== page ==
It’s easy to enumerate what the pandemic has taken away from us, but I’m trying to reflect on the positive effects of lockdown too. For one, I’ve never been able to spend so many consecutive nights with Molly and Emoji. When Molly and I first met, we lived in different cities, and even when we moved to Pittsburgh we were both traveling constantly. Spending an entire year together has been a silver lining; I can’t imagine going through this without her. Emoji has been very happy that we’re home all the time, and I don’t miss driving out to the doggie boarding place to drop him on the way to the airport. That fuzzy little guy is the best part of working from home.
In terms of activities, the biggest new thing for me has been building a consistent walking and hiking practice. Every day, when I’m done with work, I go for a walk through my neighborhood. Usually I swing through the Allegheny Cemetery, which has enough wooded areas to attract wildlife. I like to have a consistent route because it helps me see subtle shifts in the changing seasons, and identify how my routine intersects with others. I often see the same people in the graveyard: runners, mourners, and that one guy who brings his guitar to serenade the unkindness of ravens (that’s actually what a group of ravens is called!).
There was one man I saw consistently for months. He would park in the same spot and set up his folding chair near a candle covered gravesite nearby. He was there when I arrived, and stayed until sun set. When I saw that Creative Nonfiction had a tweet-length writing contest I fired up the old Small Flock account to write a micro-story about it:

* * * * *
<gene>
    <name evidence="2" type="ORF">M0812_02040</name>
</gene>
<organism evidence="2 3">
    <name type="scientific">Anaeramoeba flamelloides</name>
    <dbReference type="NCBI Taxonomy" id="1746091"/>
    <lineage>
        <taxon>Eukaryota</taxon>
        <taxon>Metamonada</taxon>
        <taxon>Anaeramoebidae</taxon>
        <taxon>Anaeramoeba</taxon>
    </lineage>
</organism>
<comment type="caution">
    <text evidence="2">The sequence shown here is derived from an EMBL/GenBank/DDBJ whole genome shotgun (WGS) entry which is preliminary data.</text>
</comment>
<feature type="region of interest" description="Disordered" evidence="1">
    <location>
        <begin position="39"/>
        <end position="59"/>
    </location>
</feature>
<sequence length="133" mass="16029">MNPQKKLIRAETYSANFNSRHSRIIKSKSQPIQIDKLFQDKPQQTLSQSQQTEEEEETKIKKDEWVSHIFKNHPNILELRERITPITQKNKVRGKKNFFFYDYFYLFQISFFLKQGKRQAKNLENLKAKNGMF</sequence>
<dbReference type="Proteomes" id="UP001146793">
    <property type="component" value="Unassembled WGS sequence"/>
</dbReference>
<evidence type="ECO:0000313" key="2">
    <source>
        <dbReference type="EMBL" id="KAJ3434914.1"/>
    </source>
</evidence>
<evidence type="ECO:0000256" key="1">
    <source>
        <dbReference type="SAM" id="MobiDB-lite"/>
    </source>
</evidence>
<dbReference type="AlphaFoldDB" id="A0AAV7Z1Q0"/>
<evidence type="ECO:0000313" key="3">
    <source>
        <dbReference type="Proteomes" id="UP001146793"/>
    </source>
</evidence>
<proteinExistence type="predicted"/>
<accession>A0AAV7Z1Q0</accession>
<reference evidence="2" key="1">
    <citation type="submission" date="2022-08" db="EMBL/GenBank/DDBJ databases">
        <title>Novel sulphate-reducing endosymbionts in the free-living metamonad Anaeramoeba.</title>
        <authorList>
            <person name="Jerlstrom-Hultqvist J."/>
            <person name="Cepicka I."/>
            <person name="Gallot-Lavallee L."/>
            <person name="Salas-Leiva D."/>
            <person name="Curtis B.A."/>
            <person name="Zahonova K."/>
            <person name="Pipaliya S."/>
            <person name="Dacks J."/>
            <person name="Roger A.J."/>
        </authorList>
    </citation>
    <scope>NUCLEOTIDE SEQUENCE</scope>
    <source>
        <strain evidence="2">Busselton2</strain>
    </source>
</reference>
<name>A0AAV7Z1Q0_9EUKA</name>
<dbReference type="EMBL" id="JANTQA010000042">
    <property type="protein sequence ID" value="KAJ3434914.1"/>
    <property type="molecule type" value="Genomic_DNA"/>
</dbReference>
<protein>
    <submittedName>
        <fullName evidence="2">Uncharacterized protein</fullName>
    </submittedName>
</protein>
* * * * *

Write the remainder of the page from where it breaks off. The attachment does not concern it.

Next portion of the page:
We also started hiking every weekend. I knew I enjoyed hiking, but it always felt like a thing I did infrequently, maybe on a trip, with much planning involved. We started going because it was pandemic friendly, but it was a revelation to realize—wait, we could do this every weekend!
Western Pennsylvania is chock-full of public lands within a 1.5 hour drive of Pittsburgh. National Forests, State Parks, State Game Lands, Wilderness Areas. There are so many options that we’ve never had to hike the same trail twice (unless we wanted to). I love being in the woods, and the landscape here is gorgeous year-round with its rolling hills, massive rock outcroppings, and cozy hemlock groves.
We hiked over 250 miles in the last year, all of them with Emoji on our side—pulling us along as fast as he can. Who knew that such a tiny dog could have the energy to hike up to 12 miles a day? It’s one of his favorite words now; if he hears us say “hiking” he’ll jump up in excitement. It’s definitely one of the things I hope we hold on to as the pandemic fades. It’s good for all of us, physically and mentally, to spend a few hours a week on the trails.